The screen memory and the act of remembering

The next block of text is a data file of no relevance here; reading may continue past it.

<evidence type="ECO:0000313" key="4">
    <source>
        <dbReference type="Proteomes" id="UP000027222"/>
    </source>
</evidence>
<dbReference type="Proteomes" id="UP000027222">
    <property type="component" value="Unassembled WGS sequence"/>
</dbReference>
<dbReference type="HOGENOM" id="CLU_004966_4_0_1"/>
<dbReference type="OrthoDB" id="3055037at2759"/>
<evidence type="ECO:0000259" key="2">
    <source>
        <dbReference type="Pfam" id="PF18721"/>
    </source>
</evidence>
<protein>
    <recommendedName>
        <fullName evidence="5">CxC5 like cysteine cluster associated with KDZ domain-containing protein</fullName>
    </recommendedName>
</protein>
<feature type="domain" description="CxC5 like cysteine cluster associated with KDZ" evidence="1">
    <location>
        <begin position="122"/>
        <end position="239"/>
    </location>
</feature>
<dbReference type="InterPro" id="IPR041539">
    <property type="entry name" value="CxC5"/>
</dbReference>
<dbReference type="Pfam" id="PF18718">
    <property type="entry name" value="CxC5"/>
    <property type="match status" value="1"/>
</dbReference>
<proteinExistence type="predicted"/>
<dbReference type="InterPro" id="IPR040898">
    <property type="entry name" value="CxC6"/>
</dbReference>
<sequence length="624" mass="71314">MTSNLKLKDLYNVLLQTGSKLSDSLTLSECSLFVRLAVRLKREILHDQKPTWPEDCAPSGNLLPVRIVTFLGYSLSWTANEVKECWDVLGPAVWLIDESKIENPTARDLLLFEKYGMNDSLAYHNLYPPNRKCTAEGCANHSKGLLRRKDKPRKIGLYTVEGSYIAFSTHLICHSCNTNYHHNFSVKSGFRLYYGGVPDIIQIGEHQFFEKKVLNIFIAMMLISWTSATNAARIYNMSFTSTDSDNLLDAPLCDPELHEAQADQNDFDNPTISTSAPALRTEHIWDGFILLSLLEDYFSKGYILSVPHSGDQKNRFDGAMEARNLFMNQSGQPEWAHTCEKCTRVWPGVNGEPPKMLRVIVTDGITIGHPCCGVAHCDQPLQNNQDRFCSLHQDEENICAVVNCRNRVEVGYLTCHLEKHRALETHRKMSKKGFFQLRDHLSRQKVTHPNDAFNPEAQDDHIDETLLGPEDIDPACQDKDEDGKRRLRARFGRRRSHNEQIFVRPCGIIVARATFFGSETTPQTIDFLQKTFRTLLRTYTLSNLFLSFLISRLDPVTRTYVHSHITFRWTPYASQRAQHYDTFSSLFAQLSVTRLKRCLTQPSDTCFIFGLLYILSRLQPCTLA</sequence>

Screen memories, seen by Freud, Greenacre and other analysts of a past generation as a key source of data for the reconstruction of psychic and historical reality, have been relatively neglected in contemporary analysis. A fresh look shows that these durable, constant memories have a dual relation to childhood experience: they memorialize both a specific organization of trauma, wish and defense, and a private childhood act of remembering. Close attention to the screen memory itself and the context in which it appears indicates that both aspects of screen memory have meaning for the individual and are represented in fantasy. Both currents of meaning can be seen in a literary screen memory and in the clinical situation, where both play out in transference and countertransference.